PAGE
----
NUR-SULTAN – Kazakhstan can and should escape the stringent nationwide lockdown, said Kazakh President Kassym-Jomart Tokayev at a meeting that focused on the country’s fight against the virus, reported Akorda press service.
During the meeting, Tokayev warned Kazakh officials to prepare for the second wave of coronavirus as the world witnessed a surge in COVID-19 cases.
Speaking at the meeting, Kazakh Healthcare Minister Alexey Tsoy outlined three scenarios for how the situation might unfold.
“According to the pessimistic scenario, if a mask regime is followed with only 60 percent compliance, the number of confirmed cases in October-December this year will amount to nearly 190,000 and 65,000 will then need intensive hospital care. Lockdown will then be inevitable by mid-December,” said Tsoy.
The second realistic scenario envisions compliance with social distancing measures and the mask regime by 70 percent. In this case, the number of cases from October to December will reach approximately 90,000, and 30,000 will need to be hospitalized with a lockdown by January.
Stringent lockdown could only maybe be avoided with 100 percent mask compliance. In such an optimistic scenario, the number of cases is estimated to reach 40,000 with 15,000 requiring hospitalization.
As of Oct. 8, Kazakhstan had 108,454 COVID-19 cases and a confirmed 1,746 deaths. There are also 34143 coronavirus pneumonia cases, and 362 people who have died from it.
Kazakhstan declared a state of emergency and went into a nationwide quarantine on March 16 that lasted through May 11. But after the restrictions were eased, the numbers of infected grew rapidly forcing the nation to announce another quarantine on July 5 that lasted until Aug. 17.
At the meeting, Tokayev outlined some of the problems that need to be addressed to avoid a worsening of the situation.
“Despite the expansion of laboratories and the reduction of the cost of testing around the world, our prices remain high between 10,000 (US$23.3) to 18,000 tenge (US$42). I believe that this is an unaffordable price for the majority of our citizens. The government and akims (mayors and governors) must address the financial availability of testing,” said Tokayev.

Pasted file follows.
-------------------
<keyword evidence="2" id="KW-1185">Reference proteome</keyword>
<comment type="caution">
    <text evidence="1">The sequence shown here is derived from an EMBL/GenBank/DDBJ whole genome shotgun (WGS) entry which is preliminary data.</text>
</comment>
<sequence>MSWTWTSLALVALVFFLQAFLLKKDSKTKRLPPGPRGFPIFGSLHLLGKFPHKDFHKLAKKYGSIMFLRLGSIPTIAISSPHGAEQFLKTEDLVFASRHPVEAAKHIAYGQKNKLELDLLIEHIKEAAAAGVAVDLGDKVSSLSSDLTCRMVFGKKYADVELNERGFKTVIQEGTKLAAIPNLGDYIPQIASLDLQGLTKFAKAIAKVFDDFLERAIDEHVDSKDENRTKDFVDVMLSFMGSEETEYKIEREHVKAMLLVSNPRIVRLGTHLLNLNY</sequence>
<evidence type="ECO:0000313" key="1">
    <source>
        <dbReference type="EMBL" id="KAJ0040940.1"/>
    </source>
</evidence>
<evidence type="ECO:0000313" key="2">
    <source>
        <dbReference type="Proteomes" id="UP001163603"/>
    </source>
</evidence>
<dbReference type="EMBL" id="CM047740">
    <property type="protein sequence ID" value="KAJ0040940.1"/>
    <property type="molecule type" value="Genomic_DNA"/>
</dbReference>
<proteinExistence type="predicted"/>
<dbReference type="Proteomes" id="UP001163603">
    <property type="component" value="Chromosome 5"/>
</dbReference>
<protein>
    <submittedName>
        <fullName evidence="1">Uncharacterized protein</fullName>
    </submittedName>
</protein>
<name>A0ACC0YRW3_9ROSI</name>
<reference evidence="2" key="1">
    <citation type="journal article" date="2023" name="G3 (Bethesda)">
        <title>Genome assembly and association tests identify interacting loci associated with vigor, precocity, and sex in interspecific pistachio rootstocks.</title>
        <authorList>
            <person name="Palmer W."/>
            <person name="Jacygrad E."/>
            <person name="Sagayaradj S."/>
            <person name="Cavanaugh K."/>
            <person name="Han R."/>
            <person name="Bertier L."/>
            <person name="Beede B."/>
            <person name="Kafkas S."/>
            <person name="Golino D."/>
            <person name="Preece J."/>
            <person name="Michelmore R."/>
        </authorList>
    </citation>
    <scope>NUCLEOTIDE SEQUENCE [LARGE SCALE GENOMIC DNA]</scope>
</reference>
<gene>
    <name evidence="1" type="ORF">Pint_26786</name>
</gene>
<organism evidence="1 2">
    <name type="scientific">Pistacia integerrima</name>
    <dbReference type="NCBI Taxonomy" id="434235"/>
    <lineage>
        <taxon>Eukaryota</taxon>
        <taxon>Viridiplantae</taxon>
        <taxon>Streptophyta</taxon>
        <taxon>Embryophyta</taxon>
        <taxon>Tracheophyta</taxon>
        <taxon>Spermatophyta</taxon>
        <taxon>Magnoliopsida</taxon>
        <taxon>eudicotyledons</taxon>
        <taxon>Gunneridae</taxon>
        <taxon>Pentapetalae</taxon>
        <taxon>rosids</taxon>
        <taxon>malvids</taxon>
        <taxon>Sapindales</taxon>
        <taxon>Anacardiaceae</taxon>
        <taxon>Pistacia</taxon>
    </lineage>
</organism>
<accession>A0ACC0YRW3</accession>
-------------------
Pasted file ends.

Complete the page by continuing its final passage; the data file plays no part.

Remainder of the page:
He also criticized the high prices for personal protective equipment, including masks, and instructed the newly created Agency for Protection and Development of Competition to monitor the pricing policy.
This, according to Tokayev, could help avoid what happened in the first months of the pandemic. As the number of coronavirus infections began to soar last month and misinformation started to spread online, people rushed to pharmacies to buy antibiotics and antiviral medicines, despite the official advice to avoid taking any medication without a doctor’s prescription. The growing panic among people caused a critical shortage of some vital medicines and many, had to wait in lines, including those who actually had an urgent need for medicines. This all led to a critical shortage of vital medicines.
Tokayev also mandated that the government enforce procedures to pay frontline medical workers. More than 150 billion tenge (US$349.4 million) was allocated for this purpose in the second half of 2020, but Tokayev stressed that numerous bureaucratic hurdle were getting in the way.
“They are still fiddling with the numbers and there is still no transparency in their distribution. This is unacceptable. The chief doctors are trying to count working hours, which comes out not in favor of the doctors. At the same time, doctors should not ask for the money they are not entitled to,” said Tokayev.
182 medical workers died from coronavirus, he said.
“Now, these cases are reviewed by various commissions, and money was paid out only to 37 families. This is an absolutely unacceptable situation. Determining the causes of death post factum causes many difficulties, including ethical ones. I have instructed the government to pay all due allowances to the families of these doctors without investigations. The payment should be made as soon as possible,” said Tokayev.
The Kazakh president also noted the growing maternal mortality which tripled in 2020 compared to the last year. Thirty-six women died in eight months of last year, and 131 women in the first eight months of 2020.
“This number has grown by nearly 13 times in the Aktobe Regions, nine times in the Kyzylorda Region and seven times in Shymkent. Why did these people not receive any help? What measures were taken? Akims (mayors and governors) should be forced to answer these questions,” said Tokayev, stressing that maternal and child health, and providing medical care remain a top priority.
He said Kazakhstan managed to avoid a critical economic slowdown, but that the second wave around the world dictates its own rules.
“We learned that the success in the fight against pandemic depends largely on the level of trust of people to the measures and decisions of the government. Trust, in turn, depends on the understanding and involvement of citizens in the actions of officials. It is necessary to have a constant dialogue with citizens, speak honestly, and openly about problems and risks while offering solutions,” said Tokayev noting how the situation unfolds also depends greatly on citizens’ compliance with sanitary rules and preventive measures.